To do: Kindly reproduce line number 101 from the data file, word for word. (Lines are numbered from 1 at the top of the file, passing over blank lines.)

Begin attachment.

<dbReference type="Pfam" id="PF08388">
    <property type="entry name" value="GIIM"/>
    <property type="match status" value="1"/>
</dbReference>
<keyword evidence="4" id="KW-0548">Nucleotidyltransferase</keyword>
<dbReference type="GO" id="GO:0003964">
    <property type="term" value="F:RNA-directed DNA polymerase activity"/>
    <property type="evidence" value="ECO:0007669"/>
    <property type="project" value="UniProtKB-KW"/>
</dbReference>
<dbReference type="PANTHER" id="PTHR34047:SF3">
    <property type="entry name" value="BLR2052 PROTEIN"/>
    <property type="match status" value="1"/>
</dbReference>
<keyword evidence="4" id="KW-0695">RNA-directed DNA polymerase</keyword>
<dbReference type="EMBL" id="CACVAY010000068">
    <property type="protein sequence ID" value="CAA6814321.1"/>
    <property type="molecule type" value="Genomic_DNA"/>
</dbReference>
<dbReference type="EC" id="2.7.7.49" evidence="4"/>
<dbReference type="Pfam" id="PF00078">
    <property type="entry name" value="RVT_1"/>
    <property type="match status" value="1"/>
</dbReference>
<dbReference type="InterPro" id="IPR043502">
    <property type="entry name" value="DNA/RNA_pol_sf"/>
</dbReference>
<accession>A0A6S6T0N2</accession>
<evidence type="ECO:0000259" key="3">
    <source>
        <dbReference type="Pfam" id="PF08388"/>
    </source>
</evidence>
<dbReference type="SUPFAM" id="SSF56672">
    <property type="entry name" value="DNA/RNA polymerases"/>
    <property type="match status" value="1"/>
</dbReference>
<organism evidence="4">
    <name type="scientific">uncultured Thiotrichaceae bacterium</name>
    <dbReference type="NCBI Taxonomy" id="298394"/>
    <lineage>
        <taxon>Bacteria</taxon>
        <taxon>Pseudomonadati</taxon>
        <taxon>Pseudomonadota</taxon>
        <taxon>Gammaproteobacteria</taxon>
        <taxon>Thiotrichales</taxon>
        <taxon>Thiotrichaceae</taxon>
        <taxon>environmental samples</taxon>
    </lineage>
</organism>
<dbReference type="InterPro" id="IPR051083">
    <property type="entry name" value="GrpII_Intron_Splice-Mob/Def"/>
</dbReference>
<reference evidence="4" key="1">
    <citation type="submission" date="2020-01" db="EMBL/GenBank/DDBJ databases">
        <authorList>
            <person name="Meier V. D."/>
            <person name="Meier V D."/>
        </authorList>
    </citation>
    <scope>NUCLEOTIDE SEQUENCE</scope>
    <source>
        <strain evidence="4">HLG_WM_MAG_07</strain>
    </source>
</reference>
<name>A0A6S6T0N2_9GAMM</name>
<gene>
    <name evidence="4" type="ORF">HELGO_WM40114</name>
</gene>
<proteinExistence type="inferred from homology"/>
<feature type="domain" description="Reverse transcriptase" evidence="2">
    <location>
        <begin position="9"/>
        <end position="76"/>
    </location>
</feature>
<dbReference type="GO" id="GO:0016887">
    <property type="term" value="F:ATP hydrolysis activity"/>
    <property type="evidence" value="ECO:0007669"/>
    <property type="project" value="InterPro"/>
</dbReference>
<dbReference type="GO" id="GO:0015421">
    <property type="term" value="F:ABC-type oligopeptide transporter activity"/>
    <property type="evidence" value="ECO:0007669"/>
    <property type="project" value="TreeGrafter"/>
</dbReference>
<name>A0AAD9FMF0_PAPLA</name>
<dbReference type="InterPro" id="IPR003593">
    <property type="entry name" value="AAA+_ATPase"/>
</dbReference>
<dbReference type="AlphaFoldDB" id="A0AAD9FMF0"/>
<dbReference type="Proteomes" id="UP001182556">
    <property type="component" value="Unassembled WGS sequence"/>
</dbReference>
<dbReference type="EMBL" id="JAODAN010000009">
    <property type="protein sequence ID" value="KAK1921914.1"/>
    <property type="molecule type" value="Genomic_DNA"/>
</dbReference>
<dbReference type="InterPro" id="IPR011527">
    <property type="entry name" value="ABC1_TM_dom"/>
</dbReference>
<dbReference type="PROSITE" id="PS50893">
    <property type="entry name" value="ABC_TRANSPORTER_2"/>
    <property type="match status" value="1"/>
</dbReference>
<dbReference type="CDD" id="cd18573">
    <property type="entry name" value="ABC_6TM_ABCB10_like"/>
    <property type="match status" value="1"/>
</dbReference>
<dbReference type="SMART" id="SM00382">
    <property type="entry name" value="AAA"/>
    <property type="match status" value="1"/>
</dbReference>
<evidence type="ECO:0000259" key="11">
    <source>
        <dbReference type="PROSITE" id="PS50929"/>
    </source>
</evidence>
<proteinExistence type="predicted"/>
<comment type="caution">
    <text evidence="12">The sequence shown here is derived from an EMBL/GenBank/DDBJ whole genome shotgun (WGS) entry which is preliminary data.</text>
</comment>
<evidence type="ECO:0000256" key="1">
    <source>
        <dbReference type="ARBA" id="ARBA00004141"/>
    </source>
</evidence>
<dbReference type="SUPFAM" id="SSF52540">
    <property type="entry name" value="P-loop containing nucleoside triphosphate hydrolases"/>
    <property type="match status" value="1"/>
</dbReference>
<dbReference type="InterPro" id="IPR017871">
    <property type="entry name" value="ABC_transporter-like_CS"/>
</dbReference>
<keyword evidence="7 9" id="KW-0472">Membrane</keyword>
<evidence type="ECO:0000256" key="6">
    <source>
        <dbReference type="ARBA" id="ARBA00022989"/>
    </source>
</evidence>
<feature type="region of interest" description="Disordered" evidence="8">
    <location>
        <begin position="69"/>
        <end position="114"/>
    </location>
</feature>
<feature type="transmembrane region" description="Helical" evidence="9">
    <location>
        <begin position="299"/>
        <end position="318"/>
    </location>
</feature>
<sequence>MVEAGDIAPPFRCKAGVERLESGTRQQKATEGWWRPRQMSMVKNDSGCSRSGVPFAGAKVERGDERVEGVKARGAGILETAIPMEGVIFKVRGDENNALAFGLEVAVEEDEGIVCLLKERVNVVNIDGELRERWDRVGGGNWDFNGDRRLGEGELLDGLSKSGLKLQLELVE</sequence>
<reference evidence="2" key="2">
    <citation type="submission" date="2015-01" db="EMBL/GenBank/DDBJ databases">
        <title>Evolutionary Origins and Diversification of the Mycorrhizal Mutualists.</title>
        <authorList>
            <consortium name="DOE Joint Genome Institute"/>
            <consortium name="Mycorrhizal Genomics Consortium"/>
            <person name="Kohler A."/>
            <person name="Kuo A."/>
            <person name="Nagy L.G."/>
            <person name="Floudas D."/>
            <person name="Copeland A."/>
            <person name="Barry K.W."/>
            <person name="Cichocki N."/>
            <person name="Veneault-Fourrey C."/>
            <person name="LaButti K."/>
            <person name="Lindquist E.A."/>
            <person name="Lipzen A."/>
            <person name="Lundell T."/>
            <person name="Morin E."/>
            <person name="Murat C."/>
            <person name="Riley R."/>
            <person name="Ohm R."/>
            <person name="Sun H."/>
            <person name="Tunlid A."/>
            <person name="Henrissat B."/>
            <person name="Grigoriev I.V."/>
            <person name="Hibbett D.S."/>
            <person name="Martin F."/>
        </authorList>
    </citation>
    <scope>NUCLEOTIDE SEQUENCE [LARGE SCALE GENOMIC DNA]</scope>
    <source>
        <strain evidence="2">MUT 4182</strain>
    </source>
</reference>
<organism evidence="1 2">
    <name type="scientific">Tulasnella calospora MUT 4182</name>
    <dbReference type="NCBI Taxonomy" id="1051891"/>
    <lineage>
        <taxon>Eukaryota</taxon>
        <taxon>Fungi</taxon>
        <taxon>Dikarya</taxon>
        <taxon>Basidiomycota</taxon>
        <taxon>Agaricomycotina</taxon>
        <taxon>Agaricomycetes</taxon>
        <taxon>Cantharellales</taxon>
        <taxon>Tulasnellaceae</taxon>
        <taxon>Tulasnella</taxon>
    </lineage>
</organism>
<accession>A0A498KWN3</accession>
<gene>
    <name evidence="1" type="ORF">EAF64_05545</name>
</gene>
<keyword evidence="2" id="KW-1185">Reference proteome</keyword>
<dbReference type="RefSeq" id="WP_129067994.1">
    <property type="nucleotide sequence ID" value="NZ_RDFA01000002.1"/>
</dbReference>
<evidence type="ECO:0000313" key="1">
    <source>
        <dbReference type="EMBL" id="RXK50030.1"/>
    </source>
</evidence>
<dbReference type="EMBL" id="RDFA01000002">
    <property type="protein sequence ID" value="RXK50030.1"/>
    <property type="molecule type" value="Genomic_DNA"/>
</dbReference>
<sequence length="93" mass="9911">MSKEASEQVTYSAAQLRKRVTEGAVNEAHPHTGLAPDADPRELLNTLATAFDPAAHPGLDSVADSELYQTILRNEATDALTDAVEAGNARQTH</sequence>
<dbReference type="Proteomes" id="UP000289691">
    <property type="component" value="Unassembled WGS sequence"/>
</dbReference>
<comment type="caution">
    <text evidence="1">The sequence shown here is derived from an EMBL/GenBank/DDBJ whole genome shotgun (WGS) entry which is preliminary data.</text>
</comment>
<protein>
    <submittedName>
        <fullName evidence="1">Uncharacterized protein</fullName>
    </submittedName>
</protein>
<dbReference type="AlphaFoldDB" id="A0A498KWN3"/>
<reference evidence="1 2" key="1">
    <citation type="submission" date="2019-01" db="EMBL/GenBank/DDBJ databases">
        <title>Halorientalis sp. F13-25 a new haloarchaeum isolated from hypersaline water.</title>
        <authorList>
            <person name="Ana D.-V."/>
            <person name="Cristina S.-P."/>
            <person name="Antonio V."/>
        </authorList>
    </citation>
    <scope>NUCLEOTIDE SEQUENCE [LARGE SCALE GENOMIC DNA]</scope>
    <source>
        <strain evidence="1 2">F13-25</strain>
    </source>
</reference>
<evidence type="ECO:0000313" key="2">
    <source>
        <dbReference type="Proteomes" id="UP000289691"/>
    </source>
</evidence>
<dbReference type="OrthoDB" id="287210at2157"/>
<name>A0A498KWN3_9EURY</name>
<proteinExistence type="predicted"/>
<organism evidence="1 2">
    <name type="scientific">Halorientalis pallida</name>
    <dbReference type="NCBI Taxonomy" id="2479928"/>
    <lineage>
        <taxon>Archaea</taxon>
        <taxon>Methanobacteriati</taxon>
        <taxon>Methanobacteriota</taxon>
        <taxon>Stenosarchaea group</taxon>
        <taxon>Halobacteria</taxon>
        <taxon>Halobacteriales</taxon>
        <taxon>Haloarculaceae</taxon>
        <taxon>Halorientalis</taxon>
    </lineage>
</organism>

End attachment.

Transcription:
</dbReference>